WASHINGTON — The Trump administration plans to expand its "Remain in Mexico" policy Friday by sending asylum-seekers who cross the border in the Tucson, Arizona, sector back into Mexico to await their court dates, according to an internal email obtained by NBC News.
The expansion would send immigrants claiming asylum in and around Tucson first to El Paso, Texas, then back into Ciudad Juarez, Mexico, according to the email.
The email was sent widely to Customs and Border Protection officials, instructing them that the Tucson sector is to "begin manifesting and processing amenable persons for MPP to be returned tomorrow morning," referring to the Migrant Protection Protocol, the official title of Remain in Mexico.
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CBP is already sending asylum-seekers who are not from Mexico and are mainly from Central America back into Mexico if they cross into the El Paso and Rio Grande Valley sectors of Texas.
CBP referred NBC News to the Department of Homeland Security for comment. DHS did not immediately respond to a request for comment.
In October, 6,352 undocumented immigrants crossed into the Tucson sector, a 262-mile stretch of border between the New Mexico state line and the eastern edge of Arizona's Yuma County, though how many claimed asylum is unknown. Tucson was second in migrant crossings only to the Rio Grande Valley sector, which had nearly 10,000 last month.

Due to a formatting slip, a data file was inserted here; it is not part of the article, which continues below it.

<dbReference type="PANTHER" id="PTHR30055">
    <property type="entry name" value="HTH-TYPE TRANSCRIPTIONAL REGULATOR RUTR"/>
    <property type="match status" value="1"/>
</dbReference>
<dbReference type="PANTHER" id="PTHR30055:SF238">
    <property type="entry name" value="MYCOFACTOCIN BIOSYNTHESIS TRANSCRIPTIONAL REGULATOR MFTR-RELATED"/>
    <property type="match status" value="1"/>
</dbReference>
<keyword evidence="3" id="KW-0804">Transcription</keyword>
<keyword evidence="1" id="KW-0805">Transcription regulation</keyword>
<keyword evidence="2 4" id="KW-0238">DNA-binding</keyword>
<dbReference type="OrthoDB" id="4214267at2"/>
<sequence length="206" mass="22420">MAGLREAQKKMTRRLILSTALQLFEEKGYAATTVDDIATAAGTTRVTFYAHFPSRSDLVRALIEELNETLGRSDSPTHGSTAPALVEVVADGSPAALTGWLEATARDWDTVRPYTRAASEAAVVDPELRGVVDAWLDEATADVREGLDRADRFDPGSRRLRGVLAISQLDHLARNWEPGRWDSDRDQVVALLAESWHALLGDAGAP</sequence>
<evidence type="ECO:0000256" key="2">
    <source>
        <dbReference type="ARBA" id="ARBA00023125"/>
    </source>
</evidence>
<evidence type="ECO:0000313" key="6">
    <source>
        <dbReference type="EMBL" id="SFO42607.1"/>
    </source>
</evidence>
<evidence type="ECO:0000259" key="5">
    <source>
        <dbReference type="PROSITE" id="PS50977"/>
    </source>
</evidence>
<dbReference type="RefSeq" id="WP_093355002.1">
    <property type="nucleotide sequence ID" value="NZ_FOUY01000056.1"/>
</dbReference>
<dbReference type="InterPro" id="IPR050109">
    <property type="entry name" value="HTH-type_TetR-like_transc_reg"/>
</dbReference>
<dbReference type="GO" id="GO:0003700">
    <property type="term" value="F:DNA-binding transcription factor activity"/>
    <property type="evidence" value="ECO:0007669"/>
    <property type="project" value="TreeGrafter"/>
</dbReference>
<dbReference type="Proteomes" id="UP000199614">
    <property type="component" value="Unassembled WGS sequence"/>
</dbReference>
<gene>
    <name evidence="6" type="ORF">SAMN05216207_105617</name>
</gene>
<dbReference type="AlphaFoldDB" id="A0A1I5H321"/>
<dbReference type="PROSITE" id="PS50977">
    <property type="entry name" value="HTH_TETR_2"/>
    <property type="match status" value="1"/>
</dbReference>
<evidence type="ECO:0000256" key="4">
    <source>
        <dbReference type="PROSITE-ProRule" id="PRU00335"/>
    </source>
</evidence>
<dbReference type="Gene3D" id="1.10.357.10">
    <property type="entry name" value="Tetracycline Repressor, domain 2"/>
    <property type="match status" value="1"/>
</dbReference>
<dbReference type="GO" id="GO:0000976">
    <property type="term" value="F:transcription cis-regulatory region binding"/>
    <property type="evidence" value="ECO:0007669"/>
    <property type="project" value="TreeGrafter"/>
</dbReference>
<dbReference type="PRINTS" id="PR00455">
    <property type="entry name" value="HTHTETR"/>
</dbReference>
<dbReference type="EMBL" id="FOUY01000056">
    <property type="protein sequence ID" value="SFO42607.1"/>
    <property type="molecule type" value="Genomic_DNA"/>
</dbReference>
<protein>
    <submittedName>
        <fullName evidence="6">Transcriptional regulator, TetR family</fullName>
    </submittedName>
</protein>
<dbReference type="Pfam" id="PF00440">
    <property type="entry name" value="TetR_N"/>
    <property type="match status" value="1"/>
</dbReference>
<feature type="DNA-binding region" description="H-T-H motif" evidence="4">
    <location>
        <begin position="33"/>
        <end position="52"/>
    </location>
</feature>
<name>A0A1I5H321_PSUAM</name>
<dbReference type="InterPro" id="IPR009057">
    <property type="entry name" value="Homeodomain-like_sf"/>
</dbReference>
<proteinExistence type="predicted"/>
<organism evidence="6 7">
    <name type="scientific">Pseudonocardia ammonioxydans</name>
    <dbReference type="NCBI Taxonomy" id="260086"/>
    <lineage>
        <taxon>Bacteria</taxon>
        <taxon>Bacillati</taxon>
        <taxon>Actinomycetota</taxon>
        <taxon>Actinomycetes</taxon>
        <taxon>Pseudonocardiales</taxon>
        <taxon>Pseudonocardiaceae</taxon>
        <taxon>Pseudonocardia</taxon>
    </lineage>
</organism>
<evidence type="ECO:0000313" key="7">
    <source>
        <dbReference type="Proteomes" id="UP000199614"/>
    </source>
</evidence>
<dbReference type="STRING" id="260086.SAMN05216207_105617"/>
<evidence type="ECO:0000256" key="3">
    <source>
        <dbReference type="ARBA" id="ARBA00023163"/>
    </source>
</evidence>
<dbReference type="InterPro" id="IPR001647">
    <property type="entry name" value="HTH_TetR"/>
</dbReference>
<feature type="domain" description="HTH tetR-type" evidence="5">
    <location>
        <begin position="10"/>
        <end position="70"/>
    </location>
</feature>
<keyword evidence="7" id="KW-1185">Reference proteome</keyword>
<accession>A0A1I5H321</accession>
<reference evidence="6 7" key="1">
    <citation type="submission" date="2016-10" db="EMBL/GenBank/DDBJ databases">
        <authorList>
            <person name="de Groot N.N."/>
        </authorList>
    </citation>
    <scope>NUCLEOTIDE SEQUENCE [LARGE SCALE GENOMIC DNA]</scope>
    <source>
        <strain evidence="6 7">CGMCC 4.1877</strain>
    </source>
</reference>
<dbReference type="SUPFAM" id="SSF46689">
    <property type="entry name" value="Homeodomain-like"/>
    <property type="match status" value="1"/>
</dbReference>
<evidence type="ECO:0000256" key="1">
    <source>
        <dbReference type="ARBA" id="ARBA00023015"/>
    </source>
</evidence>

Since Remain in Mexico went into effect in January, immigration lawyers have challenged the policy in court, claiming that asylum-seekers are having their rights violated by being made to wait in unsafe conditions in northern Mexico.
Immigrants are brought to courtrooms set up in tents on the U.S. side of the border and are facing yearlong wait times for a final adjudication of their case.
Despite court challenges, the policy remains in place.
The Trump administration unveiled another policy limiting the rights of asylum-seekers this week. Beginning Wednesday, DHS began deporting Central Americans to countries that have entered into agreements with the United States. For example, if migrants from El Salvador or Honduras pass through Guatemala on their way to the United States without claiming asylum, they would be deported to Guatemala.